TRS Chester

— the unofficial blog of Theology & Religious Studies, University of Chester


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Reflections: The Morning After (Wendy Dossett)

Bayer_Heroin_bottleThe morning after a vibrant two-day event, delegates from the Recovery from Addiction: Bridging the Gap between Policy and Practice conference woke to the sad news that the initial inquest into Peaches Geldof’s death had revealed that heroin is likely to have played a role in her death. Social media, previously channelling devastation at the loss of this young celebrity, lit up with questions, many freighted with judgement. How could she use heroin when looking after her much-loved 11 month old son? Like Philip Seymour Hoffman and Amy Winehouse before her, how could someone so privileged and talented throw their life away so selfishly, and so stupidly? Without first-hand experience of the value-distortions of active addiction it is undoubtedly Continue reading


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Reflections: A Trustworthy Sentiment? (David Clough)

P1110648When it broke a couple of weeks ago, it was hard not to be affected by the story of Marius, the graceful, gentle, beautiful, healthy, young giraffe shot and publicly dismembered at Copenhagen Zoo. In our reactions, many of us experienced moral sentiment, a distaste, or even revulsion, in relation to an apparently brutal act. The ethical question that follows is what to make of this feeling.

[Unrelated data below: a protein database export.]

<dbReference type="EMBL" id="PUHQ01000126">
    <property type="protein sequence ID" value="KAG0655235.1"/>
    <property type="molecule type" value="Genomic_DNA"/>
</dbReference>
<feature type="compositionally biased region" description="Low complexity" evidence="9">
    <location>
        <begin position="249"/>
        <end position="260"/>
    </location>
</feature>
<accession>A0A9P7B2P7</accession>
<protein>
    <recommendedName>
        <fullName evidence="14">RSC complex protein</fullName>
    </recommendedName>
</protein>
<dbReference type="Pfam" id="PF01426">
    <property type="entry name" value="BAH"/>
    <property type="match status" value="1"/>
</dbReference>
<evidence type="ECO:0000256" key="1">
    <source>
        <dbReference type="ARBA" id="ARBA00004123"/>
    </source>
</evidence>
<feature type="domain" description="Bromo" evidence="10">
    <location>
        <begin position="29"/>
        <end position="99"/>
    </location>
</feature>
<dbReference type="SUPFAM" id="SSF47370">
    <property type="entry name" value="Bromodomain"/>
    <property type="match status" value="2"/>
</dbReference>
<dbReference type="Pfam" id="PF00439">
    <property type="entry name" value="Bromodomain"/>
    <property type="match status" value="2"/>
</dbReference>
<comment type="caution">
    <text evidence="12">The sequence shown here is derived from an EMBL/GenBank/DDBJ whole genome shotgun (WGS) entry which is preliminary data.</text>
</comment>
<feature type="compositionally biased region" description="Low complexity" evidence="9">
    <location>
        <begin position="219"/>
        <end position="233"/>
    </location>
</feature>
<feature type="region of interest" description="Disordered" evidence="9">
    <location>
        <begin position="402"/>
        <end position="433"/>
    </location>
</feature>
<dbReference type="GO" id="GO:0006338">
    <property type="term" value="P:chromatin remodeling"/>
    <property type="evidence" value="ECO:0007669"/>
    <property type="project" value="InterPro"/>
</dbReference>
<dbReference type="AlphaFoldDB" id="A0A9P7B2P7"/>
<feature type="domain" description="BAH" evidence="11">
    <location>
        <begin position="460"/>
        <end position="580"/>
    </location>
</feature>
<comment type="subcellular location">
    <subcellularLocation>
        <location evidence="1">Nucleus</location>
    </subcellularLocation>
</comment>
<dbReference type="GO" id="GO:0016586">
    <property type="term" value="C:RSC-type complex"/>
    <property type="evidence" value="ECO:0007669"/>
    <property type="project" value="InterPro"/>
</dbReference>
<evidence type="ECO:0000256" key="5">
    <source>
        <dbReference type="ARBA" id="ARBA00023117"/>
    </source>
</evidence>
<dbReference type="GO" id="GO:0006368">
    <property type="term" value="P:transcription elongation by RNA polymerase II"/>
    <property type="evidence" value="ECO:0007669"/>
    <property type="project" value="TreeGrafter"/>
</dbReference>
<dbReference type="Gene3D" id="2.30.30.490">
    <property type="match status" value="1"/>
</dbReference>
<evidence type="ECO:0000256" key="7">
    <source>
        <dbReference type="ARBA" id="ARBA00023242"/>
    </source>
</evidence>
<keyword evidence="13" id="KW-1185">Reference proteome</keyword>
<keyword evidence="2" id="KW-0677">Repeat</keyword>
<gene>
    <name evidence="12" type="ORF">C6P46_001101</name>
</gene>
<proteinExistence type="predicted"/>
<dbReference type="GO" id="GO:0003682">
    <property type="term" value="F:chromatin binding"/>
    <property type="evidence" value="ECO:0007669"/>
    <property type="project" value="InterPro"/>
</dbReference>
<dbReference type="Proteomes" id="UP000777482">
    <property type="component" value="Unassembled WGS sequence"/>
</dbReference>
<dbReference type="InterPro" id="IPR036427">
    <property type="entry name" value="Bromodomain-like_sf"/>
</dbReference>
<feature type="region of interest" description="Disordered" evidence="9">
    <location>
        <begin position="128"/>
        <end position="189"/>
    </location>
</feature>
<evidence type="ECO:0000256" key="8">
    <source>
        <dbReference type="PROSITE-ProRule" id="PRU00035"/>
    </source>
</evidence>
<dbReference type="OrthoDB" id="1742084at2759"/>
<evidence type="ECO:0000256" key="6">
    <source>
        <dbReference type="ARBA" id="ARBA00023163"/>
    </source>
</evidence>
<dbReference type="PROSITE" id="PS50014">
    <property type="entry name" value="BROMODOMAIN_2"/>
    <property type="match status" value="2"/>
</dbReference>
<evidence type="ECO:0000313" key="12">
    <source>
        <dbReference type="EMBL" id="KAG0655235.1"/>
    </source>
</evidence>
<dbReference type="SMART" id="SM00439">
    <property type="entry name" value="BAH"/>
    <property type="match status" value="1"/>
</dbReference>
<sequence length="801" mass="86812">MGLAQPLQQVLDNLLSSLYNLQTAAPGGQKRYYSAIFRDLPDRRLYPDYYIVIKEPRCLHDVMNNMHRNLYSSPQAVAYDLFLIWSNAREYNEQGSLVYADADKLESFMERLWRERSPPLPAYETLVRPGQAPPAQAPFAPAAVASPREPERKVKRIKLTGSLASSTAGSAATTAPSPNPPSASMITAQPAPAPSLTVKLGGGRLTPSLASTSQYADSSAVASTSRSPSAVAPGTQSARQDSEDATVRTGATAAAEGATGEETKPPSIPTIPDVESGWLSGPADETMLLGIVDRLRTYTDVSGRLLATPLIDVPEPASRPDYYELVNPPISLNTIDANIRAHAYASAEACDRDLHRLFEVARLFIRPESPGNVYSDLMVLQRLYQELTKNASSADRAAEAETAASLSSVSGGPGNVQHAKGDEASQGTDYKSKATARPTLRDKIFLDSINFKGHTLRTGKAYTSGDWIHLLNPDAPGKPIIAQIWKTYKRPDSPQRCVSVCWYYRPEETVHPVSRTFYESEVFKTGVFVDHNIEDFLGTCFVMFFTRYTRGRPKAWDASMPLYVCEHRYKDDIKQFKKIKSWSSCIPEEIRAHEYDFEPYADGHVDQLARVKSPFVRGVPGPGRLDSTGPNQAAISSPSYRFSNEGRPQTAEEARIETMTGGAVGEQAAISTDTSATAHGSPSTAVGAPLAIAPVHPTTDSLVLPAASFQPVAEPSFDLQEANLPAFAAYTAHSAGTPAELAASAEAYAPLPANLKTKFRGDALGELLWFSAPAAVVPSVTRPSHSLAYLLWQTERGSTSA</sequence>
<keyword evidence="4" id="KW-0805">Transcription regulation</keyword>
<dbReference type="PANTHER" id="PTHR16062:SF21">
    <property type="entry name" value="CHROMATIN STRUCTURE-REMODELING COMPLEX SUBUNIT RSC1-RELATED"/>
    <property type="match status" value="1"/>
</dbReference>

The justification of the killing offered by the Zoo aimed to overcome sentiment by appealing to the desirability of their goal of maintaining a Continue reading


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Reflections: On Co-opting Bonhoeffer (Ben Fulford)

Bonhoeffer
Prophet of secularism, champion of costly grace: appeals to 
Bonhoeffer in recent Christian media

Teaching the theology of Dietrich Bonhoeffer for the first time this term, I’ve been more alert than usual to the different ways in which he figures in the media I consume.

One of the striking things about Bonhoeffer’s currency is the contrasting ways in which he appeals to different Christian constituencies. Some (often but not only of a more liberal persuasion) are drawn to the daring explorations of ‘religionless Christianity’ in the prison letters. Others (often but not only conversatives) appeal to Continue reading